According to an article I recently read, the author flatly stated the traditional annual performance appraisal needs to be replaced because it doesn’t improve performance. David RawlesThat seems akin to saying that if a car you own proves to be a lemon, you ought not drive cars anymore, rather get a moped, or take the bus.

We don’t need to throw the baby out with the bathwater. Rather, we need to fix the appraisal process when it is broken. We think it right for teachers to correct a student’s poor performance. We coach members of athletic teams when outcomes are unsuccessful. It seems successful behavior modification is based the quality of the appraisal process, not because an appraisal is or isn’t used.

A successful appraisal process includes several critical elements:

  • Equal participation by both the supervisor and the supervised.
  • Clear understanding up front, of the expected behaviors and results.
  • Regular communication discussing progress during the year.
  • Time & privacy is allotted to fully discuss the metrics, results and expectations.
  • Agreement on what changes will be expected in the future.

Equal participation simply provides for the supervisor to fully understand what the subordinates believe they have done well and not so well. When I had a large staff, I often reminded each member that they were far better informed about many of their behaviors and results than I was, being they were with themselves constantly. By allowing subordinate participation, supervisors becomes better informed, enable themselves confirmation of their beliefs, and learn better what future corrections may be necessary.

The beginning of the appraisal period should be marked by the establishment of goals and expected outcomes and results. These need to be agreed upon by both parties. Experience has taught me that when subordinates take the lead in this process, and understand the supervisors own goals, most subordinates will set aggressive, supportive objectives.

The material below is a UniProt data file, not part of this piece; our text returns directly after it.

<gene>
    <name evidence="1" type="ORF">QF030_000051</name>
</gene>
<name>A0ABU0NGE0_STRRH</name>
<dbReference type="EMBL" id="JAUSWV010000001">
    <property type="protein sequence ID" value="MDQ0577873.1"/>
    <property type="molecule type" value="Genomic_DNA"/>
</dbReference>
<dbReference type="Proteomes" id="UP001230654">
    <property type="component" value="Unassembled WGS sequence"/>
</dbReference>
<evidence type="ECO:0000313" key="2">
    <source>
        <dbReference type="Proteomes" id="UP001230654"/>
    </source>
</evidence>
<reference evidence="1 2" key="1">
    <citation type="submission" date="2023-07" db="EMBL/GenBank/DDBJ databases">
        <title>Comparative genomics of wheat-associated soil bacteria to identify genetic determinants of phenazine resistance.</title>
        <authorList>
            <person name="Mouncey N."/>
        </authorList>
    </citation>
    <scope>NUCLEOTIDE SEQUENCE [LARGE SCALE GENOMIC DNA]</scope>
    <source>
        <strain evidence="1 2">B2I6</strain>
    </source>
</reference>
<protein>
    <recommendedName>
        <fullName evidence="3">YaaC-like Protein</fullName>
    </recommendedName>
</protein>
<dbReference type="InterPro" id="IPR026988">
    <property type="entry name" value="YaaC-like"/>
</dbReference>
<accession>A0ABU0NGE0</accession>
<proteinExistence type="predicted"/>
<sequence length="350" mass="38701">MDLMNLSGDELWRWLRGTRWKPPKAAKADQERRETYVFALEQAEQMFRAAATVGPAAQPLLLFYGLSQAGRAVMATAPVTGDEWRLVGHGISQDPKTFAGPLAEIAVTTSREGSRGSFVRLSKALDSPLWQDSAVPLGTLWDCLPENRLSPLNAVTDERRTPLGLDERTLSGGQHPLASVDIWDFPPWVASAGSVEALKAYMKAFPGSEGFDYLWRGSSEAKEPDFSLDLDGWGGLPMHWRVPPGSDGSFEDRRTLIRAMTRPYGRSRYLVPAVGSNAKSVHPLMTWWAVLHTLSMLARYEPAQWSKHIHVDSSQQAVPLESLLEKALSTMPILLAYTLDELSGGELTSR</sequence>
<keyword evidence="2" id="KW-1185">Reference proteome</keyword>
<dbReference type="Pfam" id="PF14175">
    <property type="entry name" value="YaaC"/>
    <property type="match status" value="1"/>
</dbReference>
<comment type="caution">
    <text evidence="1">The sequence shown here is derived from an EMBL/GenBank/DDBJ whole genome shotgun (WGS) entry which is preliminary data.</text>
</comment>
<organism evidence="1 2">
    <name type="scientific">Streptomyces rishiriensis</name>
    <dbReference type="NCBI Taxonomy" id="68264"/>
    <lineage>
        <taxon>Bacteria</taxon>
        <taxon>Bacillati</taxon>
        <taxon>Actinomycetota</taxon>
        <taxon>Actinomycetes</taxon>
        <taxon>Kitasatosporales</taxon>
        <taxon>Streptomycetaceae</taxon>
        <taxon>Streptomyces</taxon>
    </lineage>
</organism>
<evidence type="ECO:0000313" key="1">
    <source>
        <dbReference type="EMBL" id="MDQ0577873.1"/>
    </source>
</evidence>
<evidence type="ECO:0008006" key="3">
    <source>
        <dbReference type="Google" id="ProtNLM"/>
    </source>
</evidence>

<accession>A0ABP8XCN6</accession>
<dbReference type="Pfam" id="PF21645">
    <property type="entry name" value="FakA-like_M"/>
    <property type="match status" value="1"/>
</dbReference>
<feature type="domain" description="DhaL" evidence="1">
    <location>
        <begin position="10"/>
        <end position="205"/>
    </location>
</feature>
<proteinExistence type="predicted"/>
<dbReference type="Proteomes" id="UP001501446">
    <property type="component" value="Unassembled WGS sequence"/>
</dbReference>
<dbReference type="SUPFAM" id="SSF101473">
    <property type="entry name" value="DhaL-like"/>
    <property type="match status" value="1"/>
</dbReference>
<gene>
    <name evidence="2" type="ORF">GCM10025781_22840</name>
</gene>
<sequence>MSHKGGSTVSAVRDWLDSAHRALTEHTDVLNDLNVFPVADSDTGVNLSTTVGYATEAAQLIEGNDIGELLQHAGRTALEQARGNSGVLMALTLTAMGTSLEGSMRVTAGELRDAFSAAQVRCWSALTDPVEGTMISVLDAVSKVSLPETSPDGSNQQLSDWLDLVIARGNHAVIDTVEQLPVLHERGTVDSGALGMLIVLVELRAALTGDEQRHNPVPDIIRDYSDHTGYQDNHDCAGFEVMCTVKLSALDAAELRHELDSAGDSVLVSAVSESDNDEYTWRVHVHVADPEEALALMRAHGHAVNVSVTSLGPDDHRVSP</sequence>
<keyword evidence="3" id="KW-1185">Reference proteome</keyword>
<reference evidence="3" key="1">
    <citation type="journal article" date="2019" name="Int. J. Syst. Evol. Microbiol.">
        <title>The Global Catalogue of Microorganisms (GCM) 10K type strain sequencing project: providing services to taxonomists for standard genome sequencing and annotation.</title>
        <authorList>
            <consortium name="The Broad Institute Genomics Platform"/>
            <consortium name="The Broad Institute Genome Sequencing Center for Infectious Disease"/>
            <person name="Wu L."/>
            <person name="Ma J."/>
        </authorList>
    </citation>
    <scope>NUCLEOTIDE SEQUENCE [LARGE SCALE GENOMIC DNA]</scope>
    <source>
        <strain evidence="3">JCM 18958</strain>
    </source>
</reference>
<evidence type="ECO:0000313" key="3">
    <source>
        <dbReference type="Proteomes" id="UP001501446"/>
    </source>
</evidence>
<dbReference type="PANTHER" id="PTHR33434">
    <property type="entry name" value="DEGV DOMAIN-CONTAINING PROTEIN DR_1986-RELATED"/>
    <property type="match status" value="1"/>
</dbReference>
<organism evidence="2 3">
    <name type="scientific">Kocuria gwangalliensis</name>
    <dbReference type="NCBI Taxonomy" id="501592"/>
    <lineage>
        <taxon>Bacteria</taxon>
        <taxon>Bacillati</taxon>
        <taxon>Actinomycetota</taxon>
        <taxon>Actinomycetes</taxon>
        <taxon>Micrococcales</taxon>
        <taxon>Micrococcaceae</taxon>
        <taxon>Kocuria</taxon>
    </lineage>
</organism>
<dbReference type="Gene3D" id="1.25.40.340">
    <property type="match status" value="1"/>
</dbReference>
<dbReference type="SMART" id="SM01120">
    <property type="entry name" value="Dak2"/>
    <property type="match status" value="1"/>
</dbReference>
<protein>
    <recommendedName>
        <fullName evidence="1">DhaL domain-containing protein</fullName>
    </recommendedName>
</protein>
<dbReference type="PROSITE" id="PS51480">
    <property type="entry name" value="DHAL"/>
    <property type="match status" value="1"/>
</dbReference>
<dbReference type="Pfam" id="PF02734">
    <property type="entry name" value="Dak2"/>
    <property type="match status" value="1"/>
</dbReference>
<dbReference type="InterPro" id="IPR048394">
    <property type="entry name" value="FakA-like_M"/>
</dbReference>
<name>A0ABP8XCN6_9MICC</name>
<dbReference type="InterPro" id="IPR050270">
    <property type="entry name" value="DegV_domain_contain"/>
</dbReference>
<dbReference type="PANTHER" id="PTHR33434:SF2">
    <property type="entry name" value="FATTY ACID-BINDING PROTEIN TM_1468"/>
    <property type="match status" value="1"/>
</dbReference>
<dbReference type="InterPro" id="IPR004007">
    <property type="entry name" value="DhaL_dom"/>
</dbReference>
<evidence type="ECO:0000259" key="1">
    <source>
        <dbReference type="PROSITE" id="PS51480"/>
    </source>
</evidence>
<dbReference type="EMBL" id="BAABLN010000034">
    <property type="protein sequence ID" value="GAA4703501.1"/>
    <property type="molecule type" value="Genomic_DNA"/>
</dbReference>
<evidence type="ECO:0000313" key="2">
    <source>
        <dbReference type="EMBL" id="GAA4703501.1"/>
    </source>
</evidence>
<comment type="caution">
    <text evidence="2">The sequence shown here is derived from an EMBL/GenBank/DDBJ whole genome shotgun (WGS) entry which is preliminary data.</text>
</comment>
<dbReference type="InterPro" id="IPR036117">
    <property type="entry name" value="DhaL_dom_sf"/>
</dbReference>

If the subordinate is surprised at the end of the appraisal period by the views of the supervisor, it is the fault of the supervisor. Performance should be regularly discussed. Disappointments should be shared. And if goals need to be revised, up or down, both parties should not wait until year-end. That never helps the performance or the relationship.

At the end of the performance period the appraisal discussion should be scheduled allowing plenty of time to talk through all issues, in a location without interruptions. Cutting corners on this meeting can have a negative effect on the following year’s performance. And if the allotted time is not enough, the flexibility to schedule a second follow-on session is very helpful.

Finally, once both parties can then agree what needs to be changed, what goals are to be achieved during the next performance period, and what improvements, if any, are expected, it is much more likely performance will be improved and both parties will be pleased.

David Rawles is an HR Executive devoting his life to helping others achieve significance. He is the founder and president of CareerSolutions, a Christian non-profit organization devoted to helping people locate, land, and succeed in their careers. More info at www.careersolutionsworkshop.org.